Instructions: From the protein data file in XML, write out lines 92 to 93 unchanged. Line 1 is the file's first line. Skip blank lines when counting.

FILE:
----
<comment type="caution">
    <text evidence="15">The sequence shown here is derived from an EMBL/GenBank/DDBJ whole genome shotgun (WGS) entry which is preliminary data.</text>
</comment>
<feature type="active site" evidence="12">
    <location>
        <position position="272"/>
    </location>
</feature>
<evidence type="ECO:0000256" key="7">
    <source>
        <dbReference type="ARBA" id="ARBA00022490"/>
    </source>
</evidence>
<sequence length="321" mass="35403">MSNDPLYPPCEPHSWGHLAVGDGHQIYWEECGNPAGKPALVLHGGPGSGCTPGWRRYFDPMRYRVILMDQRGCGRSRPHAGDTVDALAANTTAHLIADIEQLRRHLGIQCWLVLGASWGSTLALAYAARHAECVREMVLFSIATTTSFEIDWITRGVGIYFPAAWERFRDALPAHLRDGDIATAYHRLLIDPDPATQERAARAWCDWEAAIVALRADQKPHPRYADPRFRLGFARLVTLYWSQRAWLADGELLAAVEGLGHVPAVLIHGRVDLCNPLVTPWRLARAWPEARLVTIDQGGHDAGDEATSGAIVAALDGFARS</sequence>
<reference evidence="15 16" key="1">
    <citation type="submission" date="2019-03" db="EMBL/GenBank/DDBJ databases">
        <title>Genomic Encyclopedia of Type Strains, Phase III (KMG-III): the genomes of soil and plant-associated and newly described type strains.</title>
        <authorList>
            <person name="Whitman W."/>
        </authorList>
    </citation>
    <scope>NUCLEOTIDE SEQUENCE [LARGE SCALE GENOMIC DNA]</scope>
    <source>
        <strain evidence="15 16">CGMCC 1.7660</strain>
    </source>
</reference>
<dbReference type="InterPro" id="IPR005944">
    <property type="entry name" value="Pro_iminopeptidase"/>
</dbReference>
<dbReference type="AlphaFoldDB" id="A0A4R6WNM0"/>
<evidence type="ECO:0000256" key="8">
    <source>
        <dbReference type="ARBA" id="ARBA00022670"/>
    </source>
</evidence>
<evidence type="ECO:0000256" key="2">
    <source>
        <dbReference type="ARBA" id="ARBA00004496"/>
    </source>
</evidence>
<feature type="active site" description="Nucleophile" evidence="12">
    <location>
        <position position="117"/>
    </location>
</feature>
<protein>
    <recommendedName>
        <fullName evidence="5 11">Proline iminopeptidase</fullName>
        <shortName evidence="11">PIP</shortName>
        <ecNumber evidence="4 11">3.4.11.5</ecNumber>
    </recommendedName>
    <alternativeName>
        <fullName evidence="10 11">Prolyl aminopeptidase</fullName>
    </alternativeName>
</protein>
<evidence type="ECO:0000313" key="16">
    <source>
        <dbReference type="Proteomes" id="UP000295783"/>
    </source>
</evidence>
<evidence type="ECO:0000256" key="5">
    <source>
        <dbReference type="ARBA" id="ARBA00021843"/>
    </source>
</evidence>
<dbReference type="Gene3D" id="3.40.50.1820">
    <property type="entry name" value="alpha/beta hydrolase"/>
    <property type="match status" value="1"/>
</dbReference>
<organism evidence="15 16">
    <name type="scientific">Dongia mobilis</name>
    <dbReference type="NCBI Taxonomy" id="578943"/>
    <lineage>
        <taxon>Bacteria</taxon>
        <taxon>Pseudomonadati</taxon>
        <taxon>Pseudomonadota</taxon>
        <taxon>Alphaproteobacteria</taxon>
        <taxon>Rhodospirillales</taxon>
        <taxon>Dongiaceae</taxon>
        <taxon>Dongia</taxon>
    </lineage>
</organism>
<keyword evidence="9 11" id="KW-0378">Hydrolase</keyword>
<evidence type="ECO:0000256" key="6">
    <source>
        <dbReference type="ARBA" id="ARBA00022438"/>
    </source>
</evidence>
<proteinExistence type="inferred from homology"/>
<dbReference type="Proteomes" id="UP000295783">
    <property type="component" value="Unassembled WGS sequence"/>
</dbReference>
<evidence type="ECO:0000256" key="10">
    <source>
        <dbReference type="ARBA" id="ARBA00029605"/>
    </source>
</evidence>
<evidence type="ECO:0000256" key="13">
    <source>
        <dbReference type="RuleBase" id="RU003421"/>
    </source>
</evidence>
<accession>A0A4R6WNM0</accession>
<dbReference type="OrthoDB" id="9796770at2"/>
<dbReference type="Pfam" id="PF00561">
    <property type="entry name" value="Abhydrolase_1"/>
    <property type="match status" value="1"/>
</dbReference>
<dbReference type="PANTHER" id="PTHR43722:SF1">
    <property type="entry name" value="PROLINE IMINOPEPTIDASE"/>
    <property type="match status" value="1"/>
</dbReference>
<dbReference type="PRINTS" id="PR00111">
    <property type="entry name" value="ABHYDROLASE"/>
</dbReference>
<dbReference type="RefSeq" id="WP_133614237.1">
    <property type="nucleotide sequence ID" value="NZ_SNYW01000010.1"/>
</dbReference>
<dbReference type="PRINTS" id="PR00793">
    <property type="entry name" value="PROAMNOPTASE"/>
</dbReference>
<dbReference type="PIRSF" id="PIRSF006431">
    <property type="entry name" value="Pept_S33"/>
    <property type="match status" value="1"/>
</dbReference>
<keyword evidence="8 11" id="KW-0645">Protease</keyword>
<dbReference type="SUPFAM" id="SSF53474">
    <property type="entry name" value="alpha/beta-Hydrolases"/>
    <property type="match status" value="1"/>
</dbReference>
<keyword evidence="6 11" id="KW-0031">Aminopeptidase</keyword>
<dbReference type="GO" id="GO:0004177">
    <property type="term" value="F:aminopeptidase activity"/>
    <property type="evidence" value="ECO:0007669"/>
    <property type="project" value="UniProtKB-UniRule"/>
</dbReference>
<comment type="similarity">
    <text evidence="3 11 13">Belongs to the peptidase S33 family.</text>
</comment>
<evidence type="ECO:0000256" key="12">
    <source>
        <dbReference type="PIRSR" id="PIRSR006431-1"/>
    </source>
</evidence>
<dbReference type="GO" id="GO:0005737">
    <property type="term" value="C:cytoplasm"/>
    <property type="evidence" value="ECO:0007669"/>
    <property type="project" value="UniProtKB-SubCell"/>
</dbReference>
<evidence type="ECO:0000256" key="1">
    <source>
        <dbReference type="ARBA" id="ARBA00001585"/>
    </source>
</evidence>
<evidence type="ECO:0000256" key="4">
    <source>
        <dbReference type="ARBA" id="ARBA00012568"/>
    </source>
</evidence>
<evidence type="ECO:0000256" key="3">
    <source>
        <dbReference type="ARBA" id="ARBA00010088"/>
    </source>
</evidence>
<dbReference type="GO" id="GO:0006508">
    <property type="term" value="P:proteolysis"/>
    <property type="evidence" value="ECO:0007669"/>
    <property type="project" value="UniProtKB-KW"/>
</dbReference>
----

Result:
</dbReference>
<evidence type="ECO:0000256" key="10">